Subliminal messages in songs are verbal messages delivered either so quickly or backwards or at such low volumes that those who receive them or hear them are not even aware that the message has been sent.
We each have our own folk subliminal songs, nearly alike but diverse enough to reflect the variations in our upbringing and informed perspectives. Considering the blend of conscious and subliminal elements of awareness, it is a fair assumption that these folk songs represent in part at least a subliminal stimulus to composition. Similarly, many people believe that subliminal messages in rock songs can influence listeners.
Some years back, parents of two boys who committed suicide alleged that the rock group “Judas Priest” had subliminally inserted the words “Do it, Do it” below the lyrics in a morbid song named “Beyond the Realms of Death. ”
Charges have also been made, that concealed messages are present in Christian rock songs as well.
Another claim is that certain mock-‘n’-mobb recordings allegedly contained “satanic” subliminal messages in songs that were recorded backward and superimposed. Some people allege that listeners subconsciously perceived these messages and then followed the evil advice. The issue for psychologists is not whether any rock band ever inserted such a message or not. There are a lot of “wild” rock bands, after all. . .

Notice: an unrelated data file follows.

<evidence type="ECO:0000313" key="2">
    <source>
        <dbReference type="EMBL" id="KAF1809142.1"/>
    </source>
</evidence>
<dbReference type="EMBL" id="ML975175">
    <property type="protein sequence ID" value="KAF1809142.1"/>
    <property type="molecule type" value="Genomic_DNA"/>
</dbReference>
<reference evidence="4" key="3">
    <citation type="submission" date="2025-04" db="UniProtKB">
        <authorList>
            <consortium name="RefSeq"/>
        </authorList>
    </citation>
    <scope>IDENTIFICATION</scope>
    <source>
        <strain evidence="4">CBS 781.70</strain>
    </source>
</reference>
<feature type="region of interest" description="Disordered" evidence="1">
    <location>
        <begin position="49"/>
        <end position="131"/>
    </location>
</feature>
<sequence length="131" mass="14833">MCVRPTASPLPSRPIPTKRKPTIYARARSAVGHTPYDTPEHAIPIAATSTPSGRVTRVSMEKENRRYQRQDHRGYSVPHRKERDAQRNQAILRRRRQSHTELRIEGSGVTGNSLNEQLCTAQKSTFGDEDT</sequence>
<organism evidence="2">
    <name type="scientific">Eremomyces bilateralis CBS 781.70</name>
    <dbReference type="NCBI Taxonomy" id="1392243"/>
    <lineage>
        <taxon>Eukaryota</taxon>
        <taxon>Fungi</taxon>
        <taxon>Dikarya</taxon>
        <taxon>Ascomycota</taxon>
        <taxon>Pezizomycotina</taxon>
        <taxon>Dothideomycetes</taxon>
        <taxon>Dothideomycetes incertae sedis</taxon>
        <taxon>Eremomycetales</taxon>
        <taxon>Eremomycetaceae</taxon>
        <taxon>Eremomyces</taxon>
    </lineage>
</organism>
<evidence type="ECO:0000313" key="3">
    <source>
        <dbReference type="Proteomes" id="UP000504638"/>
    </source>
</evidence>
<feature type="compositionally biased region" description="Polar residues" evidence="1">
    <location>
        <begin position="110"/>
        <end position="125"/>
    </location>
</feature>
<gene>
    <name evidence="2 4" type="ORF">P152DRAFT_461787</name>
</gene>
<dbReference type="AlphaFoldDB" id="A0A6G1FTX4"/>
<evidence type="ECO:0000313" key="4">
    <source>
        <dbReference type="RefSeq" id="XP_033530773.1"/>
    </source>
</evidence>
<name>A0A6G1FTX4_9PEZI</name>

The real issue is whether a backward message recorded below the threshold of human perception has any influence.
If people hear such a message, can they ever understand it? Even if they don’t hear it, does it subconsciously alter their behavior?
Researchers have recorded several messages (nothing satanic) and asked participants to listen to them backwards. So far, no “Einstein” listening to a backward message has been to decode what it would sound like forwards, and except for a nasty headache, listening to it has not influenced behavior in any perceivable way.